Why does anyone do xml manipulation outside of the database?



If you've ever looked into the XML features available with oracle it's a little mindblowing, there is so much stuff available for working with XML it's very difficult to know where to start sometimes. This week one of my colleagues (Susan) has been doing a small proof of concept for turning some large XML files (60MB each) into 'rows' to be used for data analysis  - this has turned out to be amazingly easy to do - but finding out how easy it was just took a while.

I think it's worth sharing here as i think i knew this functionality was there i'd just forgotten - but it's a very useful technique.

We're going to load the xml file from disk using sqlldr and then select direct from that xml as if it's a normal table - so here goes -the XML file looks something like this (just a sample of a few fields)

<?xml version="1.0" standalone="yes"?>
<NewDataSet>
  <OfferteOperatori>
    <PURPOSE_CD>BID</PURPOSE_CD>
    <TYPE_CD>REG</TYPE_CD>
    <STATUS_CD>ACC</STATUS_CD>
    <MARKET_CD>MGP</MARKET_CD>
    <UNIT_REFERENCE_NO>UC_DP0012_CNOR</UNIT_REFERENCE_NO>
    <INTERVAL_NO>2</INTERVAL_NO>
    <BID_OFFER_DATE_DT>20150819</BID_OFFER_DATE_DT>
    <TRANSACTION_REFERENCE_NO>994891806986993</TRANSACTION_REFERENCE_NO>
    <QUANTITY_NO>2.731</QUANTITY_NO>
    <AWARDED_QUANTITY_NO>2.731</AWARDED_QUANTITY_NO>
    <ENERGY_PRICE_NO>0.00</ENERGY_PRICE_NO>
    <MERIT_ORDER_NO>532</MERIT_ORDER_NO>
    <PARTIAL_QTY_ACCEPTED_IN>N</PARTIAL_QTY_ACCEPTED_IN>
    <ADJ_QUANTITY_NO>2.731</ADJ_QUANTITY_NO>
    <GRID_SUPPLY_POINT_NO>PSR_CNOR</GRID_SUPPLY_POINT_NO>
    <ZONE_CD>CNOR</ZONE_CD>
    <AWARDED_PRICE_NO>41.65</AWARDED_PRICE_NO>
    <OPERATORE>Bilateralista</OPERATORE>
    <SUBMITTED_DT>20150818113211953</SUBMITTED_DT>
    <BILATERAL_IN>true</BILATERAL_IN>
  </OfferteOperatori>
etc
etc
etc

First we create a simple table to hold the xml that sqlldr will load along with a filename identifier:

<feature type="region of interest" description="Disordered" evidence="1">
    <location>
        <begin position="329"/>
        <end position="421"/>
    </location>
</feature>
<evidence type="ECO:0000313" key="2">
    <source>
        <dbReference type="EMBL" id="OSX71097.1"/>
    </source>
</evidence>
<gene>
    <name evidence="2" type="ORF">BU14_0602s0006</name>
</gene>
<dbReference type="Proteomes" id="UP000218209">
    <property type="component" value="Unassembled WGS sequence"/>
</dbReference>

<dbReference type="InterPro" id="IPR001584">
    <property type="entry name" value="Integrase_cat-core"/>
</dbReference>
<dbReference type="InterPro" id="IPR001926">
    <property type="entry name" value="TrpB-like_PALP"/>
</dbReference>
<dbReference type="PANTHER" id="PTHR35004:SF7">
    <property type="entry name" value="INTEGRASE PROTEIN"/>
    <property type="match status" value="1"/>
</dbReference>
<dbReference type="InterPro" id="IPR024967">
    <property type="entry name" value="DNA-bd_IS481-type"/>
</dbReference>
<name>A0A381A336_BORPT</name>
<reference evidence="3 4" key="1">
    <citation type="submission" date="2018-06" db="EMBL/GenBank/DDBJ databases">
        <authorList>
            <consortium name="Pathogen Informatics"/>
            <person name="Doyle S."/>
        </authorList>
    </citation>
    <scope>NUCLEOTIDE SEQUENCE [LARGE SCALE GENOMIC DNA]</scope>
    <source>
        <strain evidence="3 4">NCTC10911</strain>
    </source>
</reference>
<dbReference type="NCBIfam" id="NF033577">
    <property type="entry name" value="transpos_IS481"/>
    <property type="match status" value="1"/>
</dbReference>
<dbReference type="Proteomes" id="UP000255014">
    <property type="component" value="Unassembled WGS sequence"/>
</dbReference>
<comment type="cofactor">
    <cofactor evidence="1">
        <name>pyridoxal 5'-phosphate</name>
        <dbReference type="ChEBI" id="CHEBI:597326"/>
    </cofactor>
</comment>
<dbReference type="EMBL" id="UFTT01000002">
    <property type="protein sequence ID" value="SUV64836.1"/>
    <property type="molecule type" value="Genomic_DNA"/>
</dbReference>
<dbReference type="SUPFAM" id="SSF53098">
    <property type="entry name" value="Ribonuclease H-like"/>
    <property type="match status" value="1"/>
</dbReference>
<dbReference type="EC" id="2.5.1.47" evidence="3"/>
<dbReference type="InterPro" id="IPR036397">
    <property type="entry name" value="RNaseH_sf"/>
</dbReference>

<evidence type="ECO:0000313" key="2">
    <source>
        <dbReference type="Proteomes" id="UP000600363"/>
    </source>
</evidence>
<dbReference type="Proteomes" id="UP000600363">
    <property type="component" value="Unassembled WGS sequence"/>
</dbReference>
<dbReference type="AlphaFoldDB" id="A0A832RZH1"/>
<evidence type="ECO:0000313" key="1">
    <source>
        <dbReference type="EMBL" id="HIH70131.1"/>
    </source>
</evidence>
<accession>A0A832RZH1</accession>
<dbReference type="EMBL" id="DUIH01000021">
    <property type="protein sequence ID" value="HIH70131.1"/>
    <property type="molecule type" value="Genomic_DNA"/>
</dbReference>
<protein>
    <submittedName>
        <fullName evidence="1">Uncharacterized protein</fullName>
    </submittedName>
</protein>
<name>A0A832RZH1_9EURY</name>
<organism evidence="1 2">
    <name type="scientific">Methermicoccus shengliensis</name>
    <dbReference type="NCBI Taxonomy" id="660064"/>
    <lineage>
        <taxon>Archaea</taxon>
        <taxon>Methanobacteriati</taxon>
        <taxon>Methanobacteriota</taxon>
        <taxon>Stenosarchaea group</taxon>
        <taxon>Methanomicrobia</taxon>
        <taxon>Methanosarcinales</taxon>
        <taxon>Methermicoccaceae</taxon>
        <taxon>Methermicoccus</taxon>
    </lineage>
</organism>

CREATE TABLE MGPOffertePubbliche
(
   filename varchar2(120), 
   xmldata XMLTYPE

 XMLTYPE xmldata STORE AS CLOB;

Now we load that in using this controlfile

load data
infile *
replace
into table MGPOffertePubbliche
(
filename  char(100),
XMLDATA  lobfile(CONSTANT "/tmp/OffertePubbliche.xml") terminated by EOF
)
begindata
20150819MGPOffertePubbliche.xml


Here's the output from that

sqlldr user/xxxx control=OffertePubbliche.ctl log=OffertePubbliche.log

SQL*Loader: Release 11.2.0.4.0 - Production on Thu Oct 15 17:14:34 2015

Copyright (c) 1982, 2011, Oracle and/or its affiliates.  All rights reserved.

Commit point reached - logical record count 1

So that's loaded in (which is quite neat in itself i think)

Now comes the really clever bit - look at this SQL statement - the special function xmltable and the syntax goes with it allows us to directly pull out xml values!

select t.filename, x.* 
from MGPOFFERTEPUBBLICHE t,
XMLTABLE('/NewDataSet/OfferteOperatori' PASSING t.XMLDATA
COLUMNS 
PURPOSE_CD Varchar2(10) PATH 'PURPOSE_CD',
TYPE_CD Varchar2(10) PATH 'TYPE_CD',
STATUS_CD Varchar2(10) PATH 'STATUS_CD',
MARKET_CD Varchar2(10) PATH 'MARKET_CD',
UNIT_REFERENCE_NO Varchar2(15) PATH 'UNIT_REFERENCE',
BID_OFFER_DATE Varchar2(15) PATH 'BID_OFFER_DATE') x
where t.filename='OffertePubbliche.xml';

Which returns this

FILENAME                                 PURPOSE_CD                     TYPE_CD                        STATUS_CD                      MARKET_CD
---------------------------------------- ------------------------------ ------------------------------ ------------------------------ ------------------------------
UNIT_REFERENCE_NO                             BID_OFFER_DATE
--------------------------------------------- ---------------------------------------------
20150819MGPOffertePubbliche.xml          OFF                            STND                           REJ                            MGP


20150819MGPOffertePubbliche.xml          OFF                            STND                           REJ                            MGP


20150819MGPOffertePubbliche.xml          OFF                            STND                           REJ                            MGP

Seriously neat - that is almost no code - why do people mess about with middle tier code doing xml work when the database makes it so easy?

All it needs is a little knowledge and you can do complicated things very easily!


2 comments:

  1. More importantly 12c supports JSON which is even more practical for modern web applications.

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  2. Indeed Balazs - some good stuff has been added in 12, and I assume it will be further enhanced in 12.2.

    JSON is horrible to read though (for humans at least) - it's like XML without any kind of tags to make it understandable.....

    I'm sure people will learn to hate squiggly brackets very soon.......

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